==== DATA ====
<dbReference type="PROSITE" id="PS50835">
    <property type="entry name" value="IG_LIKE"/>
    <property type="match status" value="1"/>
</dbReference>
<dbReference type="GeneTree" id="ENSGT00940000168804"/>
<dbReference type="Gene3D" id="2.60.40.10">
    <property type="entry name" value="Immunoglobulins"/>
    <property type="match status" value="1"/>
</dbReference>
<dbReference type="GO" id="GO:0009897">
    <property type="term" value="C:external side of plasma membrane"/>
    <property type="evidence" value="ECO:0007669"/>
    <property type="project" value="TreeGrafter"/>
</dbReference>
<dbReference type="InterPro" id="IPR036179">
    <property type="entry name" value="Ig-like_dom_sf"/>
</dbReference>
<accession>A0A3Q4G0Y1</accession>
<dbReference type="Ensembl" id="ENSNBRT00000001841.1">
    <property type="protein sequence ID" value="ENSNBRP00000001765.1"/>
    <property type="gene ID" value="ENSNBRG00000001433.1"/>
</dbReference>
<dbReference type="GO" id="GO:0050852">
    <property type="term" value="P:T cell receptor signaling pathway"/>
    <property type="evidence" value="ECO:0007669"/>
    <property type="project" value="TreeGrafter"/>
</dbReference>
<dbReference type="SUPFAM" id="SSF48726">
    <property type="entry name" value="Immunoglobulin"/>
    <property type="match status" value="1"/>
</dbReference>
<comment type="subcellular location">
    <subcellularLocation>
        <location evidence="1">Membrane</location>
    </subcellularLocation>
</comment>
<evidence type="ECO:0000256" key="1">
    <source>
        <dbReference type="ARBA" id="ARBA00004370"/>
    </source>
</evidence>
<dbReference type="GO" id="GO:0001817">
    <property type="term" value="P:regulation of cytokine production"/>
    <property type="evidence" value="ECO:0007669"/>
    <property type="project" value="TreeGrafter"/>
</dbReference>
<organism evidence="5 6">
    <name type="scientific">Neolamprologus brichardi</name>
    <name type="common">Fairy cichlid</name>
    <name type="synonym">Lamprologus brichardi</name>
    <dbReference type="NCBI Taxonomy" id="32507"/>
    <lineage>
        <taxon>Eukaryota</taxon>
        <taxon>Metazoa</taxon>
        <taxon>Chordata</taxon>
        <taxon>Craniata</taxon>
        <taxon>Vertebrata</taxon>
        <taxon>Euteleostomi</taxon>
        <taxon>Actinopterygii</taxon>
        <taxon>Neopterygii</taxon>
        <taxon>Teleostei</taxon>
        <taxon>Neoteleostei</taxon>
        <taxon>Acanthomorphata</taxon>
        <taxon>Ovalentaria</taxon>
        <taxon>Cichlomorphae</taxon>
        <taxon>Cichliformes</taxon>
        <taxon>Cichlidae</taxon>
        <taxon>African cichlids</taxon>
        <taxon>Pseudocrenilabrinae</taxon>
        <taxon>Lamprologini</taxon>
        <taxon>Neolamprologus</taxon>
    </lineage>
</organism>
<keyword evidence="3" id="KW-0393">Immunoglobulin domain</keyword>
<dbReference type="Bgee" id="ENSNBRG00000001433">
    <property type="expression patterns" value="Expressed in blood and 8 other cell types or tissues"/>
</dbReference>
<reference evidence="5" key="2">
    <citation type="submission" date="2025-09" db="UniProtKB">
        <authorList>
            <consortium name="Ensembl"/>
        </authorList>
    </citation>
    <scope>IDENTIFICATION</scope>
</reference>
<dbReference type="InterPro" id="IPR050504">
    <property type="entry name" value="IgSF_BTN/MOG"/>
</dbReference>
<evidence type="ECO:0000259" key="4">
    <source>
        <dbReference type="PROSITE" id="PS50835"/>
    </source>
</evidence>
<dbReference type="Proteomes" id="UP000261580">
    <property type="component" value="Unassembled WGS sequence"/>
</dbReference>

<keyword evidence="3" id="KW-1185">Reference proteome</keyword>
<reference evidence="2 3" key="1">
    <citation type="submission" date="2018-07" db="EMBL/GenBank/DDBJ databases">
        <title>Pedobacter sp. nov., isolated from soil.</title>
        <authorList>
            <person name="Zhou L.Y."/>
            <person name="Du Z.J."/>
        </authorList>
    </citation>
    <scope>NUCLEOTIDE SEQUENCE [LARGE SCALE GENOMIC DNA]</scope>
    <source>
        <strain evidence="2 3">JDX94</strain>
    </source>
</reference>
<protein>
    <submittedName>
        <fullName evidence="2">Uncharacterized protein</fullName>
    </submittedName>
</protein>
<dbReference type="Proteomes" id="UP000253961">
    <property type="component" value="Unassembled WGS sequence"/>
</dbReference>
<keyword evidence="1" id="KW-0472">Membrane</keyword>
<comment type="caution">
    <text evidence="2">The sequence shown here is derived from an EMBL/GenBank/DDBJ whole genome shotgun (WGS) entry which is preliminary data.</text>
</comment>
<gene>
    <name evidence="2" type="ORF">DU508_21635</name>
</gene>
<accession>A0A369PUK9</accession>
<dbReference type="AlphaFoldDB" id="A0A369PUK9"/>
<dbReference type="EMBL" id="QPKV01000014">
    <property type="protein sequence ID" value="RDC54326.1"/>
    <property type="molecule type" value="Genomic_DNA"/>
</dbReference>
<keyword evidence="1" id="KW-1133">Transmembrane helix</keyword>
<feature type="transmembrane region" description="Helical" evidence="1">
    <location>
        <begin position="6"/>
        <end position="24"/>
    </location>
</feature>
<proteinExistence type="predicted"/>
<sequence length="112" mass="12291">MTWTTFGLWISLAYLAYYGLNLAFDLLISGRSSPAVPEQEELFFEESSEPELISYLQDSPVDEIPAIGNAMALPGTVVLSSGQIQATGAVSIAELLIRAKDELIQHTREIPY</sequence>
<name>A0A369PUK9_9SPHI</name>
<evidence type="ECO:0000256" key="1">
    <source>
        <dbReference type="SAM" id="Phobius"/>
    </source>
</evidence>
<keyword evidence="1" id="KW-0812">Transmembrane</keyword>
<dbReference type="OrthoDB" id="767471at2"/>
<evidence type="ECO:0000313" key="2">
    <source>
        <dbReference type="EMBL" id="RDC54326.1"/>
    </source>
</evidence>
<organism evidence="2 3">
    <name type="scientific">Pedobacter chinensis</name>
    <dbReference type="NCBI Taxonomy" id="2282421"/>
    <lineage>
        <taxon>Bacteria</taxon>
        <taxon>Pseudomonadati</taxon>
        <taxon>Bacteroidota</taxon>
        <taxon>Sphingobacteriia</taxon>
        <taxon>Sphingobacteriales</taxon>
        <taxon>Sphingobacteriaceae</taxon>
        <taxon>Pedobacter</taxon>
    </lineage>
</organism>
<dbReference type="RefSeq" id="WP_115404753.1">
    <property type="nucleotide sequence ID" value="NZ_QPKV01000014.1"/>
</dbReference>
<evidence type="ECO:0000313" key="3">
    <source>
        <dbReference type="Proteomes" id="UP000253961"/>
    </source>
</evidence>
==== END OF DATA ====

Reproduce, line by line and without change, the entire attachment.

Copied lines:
<dbReference type="PROSITE" id="PS50835">
    <property type="entry name" value="IG_LIKE"/>
    <property type="match status" value="1"/>
</dbReference>
<dbReference type="GeneTree" id="ENSGT00940000168804"/>
<dbReference type="Gene3D" id="2.60.40.10">
    <property type="entry name" value="Immunoglobulins"/>
    <property type="match status" value="1"/>
</dbReference>
<dbReference type="GO" id="GO:0009897">
    <property type="term" value="C:external side of plasma membrane"/>
    <property type="evidence" value="ECO:0007669"/>
    <property type="project" value="TreeGrafter"/>
</dbReference>
<dbReference type="InterPro" id="IPR036179">
    <property type="entry name" value="Ig-like_dom_sf"/>
</dbReference>
<accession>A0A3Q4G0Y1</accession>
<dbReference type="Ensembl" id="ENSNBRT00000001841.1">
    <property type="protein sequence ID" value="ENSNBRP00000001765.1"/>
    <property type="gene ID" value="ENSNBRG00000001433.1"/>
</dbReference>
<dbReference type="GO" id="GO:0050852">
    <property type="term" value="P:T cell receptor signaling pathway"/>
    <property type="evidence" value="ECO:0007669"/>
    <property type="project" value="TreeGrafter"/>
</dbReference>
<dbReference type="SUPFAM" id="SSF48726">
    <property type="entry name" value="Immunoglobulin"/>
    <property type="match status" value="1"/>
</dbReference>
<comment type="subcellular location">
    <subcellularLocation>
        <location evidence="1">Membrane</location>
    </subcellularLocation>
</comment>
<evidence type="ECO:0000256" key="1">
    <source>
        <dbReference type="ARBA" id="ARBA00004370"/>
    </source>
</evidence>
<dbReference type="GO" id="GO:0001817">
    <property type="term" value="P:regulation of cytokine production"/>
    <property type="evidence" value="ECO:0007669"/>
    <property type="project" value="TreeGrafter"/>
</dbReference>
<organism evidence="5 6">
    <name type="scientific">Neolamprologus brichardi</name>
    <name type="common">Fairy cichlid</name>
    <name type="synonym">Lamprologus brichardi</name>
    <dbReference type="NCBI Taxonomy" id="32507"/>
    <lineage>
        <taxon>Eukaryota</taxon>
        <taxon>Metazoa</taxon>
        <taxon>Chordata</taxon>
        <taxon>Craniata</taxon>
        <taxon>Vertebrata</taxon>
        <taxon>Euteleostomi</taxon>
        <taxon>Actinopterygii</taxon>
        <taxon>Neopterygii</taxon>
        <taxon>Teleostei</taxon>
        <taxon>Neoteleostei</taxon>
        <taxon>Acanthomorphata</taxon>
        <taxon>Ovalentaria</taxon>
        <taxon>Cichlomorphae</taxon>
        <taxon>Cichliformes</taxon>
        <taxon>Cichlidae</taxon>
        <taxon>African cichlids</taxon>
        <taxon>Pseudocrenilabrinae</taxon>
        <taxon>Lamprologini</taxon>
        <taxon>Neolamprologus</taxon>
    </lineage>
</organism>
<keyword evidence="3" id="KW-0393">Immunoglobulin domain</keyword>
<dbReference type="Bgee" id="ENSNBRG00000001433">
    <property type="expression patterns" value="Expressed in blood and 8 other cell types or tissues"/>
</dbReference>
<reference evidence="5" key="2">
    <citation type="submission" date="2025-09" db="UniProtKB">
        <authorList>
            <consortium name="Ensembl"/>
        </authorList>
    </citation>
    <scope>IDENTIFICATION</scope>
</reference>
<dbReference type="InterPro" id="IPR050504">
    <property type="entry name" value="IgSF_BTN/MOG"/>
</dbReference>
<evidence type="ECO:0000259" key="4">
    <source>
        <dbReference type="PROSITE" id="PS50835"/>
    </source>
</evidence>
<dbReference type="Proteomes" id="UP000261580">
    <property type="component" value="Unassembled WGS sequence"/>
</dbReference>

<keyword evidence="3" id="KW-1185">Reference proteome</keyword>
<reference evidence="2 3" key="1">
    <citation type="submission" date="2018-07" db="EMBL/GenBank/DDBJ databases">
        <title>Pedobacter sp. nov., isolated from soil.</title>
        <authorList>
            <person name="Zhou L.Y."/>
            <person name="Du Z.J."/>
        </authorList>
    </citation>
    <scope>NUCLEOTIDE SEQUENCE [LARGE SCALE GENOMIC DNA]</scope>
    <source>
        <strain evidence="2 3">JDX94</strain>
    </source>
</reference>
<protein>
    <submittedName>
        <fullName evidence="2">Uncharacterized protein</fullName>
    </submittedName>
</protein>
<dbReference type="Proteomes" id="UP000253961">
    <property type="component" value="Unassembled WGS sequence"/>
</dbReference>
<keyword evidence="1" id="KW-0472">Membrane</keyword>
<comment type="caution">
    <text evidence="2">The sequence shown here is derived from an EMBL/GenBank/DDBJ whole genome shotgun (WGS) entry which is preliminary data.</text>
</comment>
<gene>
    <name evidence="2" type="ORF">DU508_21635</name>
</gene>
<accession>A0A369PUK9</accession>
<dbReference type="AlphaFoldDB" id="A0A369PUK9"/>
<dbReference type="EMBL" id="QPKV01000014">
    <property type="protein sequence ID" value="RDC54326.1"/>
    <property type="molecule type" value="Genomic_DNA"/>
</dbReference>
<keyword evidence="1" id="KW-1133">Transmembrane helix</keyword>
<feature type="transmembrane region" description="Helical" evidence="1">
    <location>
        <begin position="6"/>
        <end position="24"/>
    </location>
</feature>
<proteinExistence type="predicted"/>
<sequence length="112" mass="12291">MTWTTFGLWISLAYLAYYGLNLAFDLLISGRSSPAVPEQEELFFEESSEPELISYLQDSPVDEIPAIGNAMALPGTVVLSSGQIQATGAVSIAELLIRAKDELIQHTREIPY</sequence>
<name>A0A369PUK9_9SPHI</name>
<evidence type="ECO:0000256" key="1">
    <source>
        <dbReference type="SAM" id="Phobius"/>
    </source>
</evidence>
<keyword evidence="1" id="KW-0812">Transmembrane</keyword>
<dbReference type="OrthoDB" id="767471at2"/>
<evidence type="ECO:0000313" key="2">
    <source>
        <dbReference type="EMBL" id="RDC54326.1"/>
    </source>
</evidence>
<organism evidence="2 3">
    <name type="scientific">Pedobacter chinensis</name>
    <dbReference type="NCBI Taxonomy" id="2282421"/>
    <lineage>
        <taxon>Bacteria</taxon>
        <taxon>Pseudomonadati</taxon>
        <taxon>Bacteroidota</taxon>
        <taxon>Sphingobacteriia</taxon>
        <taxon>Sphingobacteriales</taxon>
        <taxon>Sphingobacteriaceae</taxon>
        <taxon>Pedobacter</taxon>
    </lineage>
</organism>
<dbReference type="RefSeq" id="WP_115404753.1">
    <property type="nucleotide sequence ID" value="NZ_QPKV01000014.1"/>
</dbReference>
<evidence type="ECO:0000313" key="3">
    <source>
        <dbReference type="Proteomes" id="UP000253961"/>
    </source>
</evidence>